We were being approached about supporting many differing priorities, including recognising the unwell patient, medicines safety, digital triage, or remote monitoring solutions. For me personally, it was a really testing time trying to balance the opportunities, tools, training, and resources I knew were available, with giving people the time and space to mobilise and respond to the pandemic.

One of the ways we tried to find this balance was by working together with the Wessex and South West AHSNs to expand our footprint. Whilst not new for AHSNs to work together like this, it was important that we aligned our work with that of the NHS England and NHS Improvement regional team and likewise individual Sustainability and Transformation Partnership leads. It was imperative that our approach aligned with theirs, including utilising individual command and control structures to highlight our RESTORE2 training offer to care homes.  Care homes would often say they felt bombarded during this period and we didn’t want to add to the problem.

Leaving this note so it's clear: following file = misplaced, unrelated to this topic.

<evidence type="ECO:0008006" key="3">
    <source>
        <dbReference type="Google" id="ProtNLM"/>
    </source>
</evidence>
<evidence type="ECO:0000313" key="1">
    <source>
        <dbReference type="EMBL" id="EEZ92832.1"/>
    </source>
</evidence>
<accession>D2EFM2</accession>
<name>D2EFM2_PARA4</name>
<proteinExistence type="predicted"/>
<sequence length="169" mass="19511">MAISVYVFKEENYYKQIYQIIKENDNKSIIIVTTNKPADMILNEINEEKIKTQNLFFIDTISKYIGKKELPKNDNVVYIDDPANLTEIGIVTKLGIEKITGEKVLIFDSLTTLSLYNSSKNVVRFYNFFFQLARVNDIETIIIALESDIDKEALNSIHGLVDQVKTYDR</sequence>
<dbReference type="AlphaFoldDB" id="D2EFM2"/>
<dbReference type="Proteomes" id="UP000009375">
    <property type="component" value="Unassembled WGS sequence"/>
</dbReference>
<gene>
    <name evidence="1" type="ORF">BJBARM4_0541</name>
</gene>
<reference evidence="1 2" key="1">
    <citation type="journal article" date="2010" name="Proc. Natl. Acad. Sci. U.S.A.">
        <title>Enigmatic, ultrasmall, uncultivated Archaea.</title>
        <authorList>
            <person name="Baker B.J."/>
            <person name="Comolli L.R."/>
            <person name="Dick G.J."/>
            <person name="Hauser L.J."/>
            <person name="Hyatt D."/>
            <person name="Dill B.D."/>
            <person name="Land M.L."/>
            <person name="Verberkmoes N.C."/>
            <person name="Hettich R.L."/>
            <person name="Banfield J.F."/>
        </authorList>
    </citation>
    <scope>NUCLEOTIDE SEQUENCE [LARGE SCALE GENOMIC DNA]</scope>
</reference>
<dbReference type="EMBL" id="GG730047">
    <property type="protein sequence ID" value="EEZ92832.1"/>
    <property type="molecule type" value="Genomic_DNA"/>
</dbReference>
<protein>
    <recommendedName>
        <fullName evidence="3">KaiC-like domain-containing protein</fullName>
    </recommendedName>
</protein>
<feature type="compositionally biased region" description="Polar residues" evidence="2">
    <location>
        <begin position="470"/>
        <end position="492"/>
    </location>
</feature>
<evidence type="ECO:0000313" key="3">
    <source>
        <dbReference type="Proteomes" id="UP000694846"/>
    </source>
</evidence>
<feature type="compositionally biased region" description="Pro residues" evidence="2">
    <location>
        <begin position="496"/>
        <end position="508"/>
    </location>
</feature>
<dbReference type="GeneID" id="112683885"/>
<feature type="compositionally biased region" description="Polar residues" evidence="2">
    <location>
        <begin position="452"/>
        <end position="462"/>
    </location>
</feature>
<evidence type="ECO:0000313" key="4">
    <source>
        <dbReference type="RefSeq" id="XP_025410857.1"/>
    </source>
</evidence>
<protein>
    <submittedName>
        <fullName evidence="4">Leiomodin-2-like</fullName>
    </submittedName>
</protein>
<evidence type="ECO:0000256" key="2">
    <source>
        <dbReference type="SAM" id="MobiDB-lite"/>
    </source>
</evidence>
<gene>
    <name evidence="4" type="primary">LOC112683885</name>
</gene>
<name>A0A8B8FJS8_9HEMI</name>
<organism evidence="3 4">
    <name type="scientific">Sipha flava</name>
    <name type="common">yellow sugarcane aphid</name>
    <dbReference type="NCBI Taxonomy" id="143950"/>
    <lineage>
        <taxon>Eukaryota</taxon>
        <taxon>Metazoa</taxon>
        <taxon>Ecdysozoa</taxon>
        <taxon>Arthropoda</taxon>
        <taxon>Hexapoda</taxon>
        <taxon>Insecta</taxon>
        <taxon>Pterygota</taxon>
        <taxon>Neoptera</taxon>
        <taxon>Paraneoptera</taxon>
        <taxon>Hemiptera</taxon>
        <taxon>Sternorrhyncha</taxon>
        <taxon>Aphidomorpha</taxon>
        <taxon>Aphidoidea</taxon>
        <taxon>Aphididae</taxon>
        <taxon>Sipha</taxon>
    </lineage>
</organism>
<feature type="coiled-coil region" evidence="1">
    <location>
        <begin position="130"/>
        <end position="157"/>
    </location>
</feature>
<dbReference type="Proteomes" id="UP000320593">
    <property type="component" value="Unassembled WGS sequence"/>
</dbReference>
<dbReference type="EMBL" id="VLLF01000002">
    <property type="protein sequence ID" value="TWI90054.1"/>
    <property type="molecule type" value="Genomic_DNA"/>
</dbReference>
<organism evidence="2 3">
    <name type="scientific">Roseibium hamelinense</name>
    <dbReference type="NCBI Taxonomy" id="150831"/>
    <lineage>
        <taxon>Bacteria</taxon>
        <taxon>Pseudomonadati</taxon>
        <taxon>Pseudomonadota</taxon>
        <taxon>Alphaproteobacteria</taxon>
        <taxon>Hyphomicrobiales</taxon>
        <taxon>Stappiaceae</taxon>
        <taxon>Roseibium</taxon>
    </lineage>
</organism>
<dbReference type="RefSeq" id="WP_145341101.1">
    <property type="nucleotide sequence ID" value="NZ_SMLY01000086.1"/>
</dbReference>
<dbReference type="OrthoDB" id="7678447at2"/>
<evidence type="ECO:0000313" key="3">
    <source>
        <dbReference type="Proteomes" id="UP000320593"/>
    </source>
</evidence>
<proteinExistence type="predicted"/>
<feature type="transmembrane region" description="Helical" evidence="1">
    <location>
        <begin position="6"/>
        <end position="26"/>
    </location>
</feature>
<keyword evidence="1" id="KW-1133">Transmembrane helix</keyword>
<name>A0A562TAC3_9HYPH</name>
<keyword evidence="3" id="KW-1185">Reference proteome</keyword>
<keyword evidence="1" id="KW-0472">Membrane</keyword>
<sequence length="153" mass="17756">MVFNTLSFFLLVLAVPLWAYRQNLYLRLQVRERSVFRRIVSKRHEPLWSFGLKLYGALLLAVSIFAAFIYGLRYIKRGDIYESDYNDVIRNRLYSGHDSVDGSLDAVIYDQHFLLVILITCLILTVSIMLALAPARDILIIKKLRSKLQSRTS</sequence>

Previously we would have trained care homes or organisations in person, or held large-scale events. COVID-19 meant we had to rapidly redesign our whole approach and syllabus to be delivered within a virtual setting.

Our earlier work to ensure patients’ own wishes are clearly understood if they are unable to express them themselves saw rapid uptake. ReSPECT (Recommended Summary Plan for Emergency Care and Treatment) was used increasingly by primary care and care homes. Building on improvements made in Bristol and Gloucestershire, patients and residents were involved in the ReSPECT process: if patients are admitted without a ReSPECT form, they are now given the opportunity to have a discussion about their wishes whilst in hospital, which is then shared with their primary care team on discharge.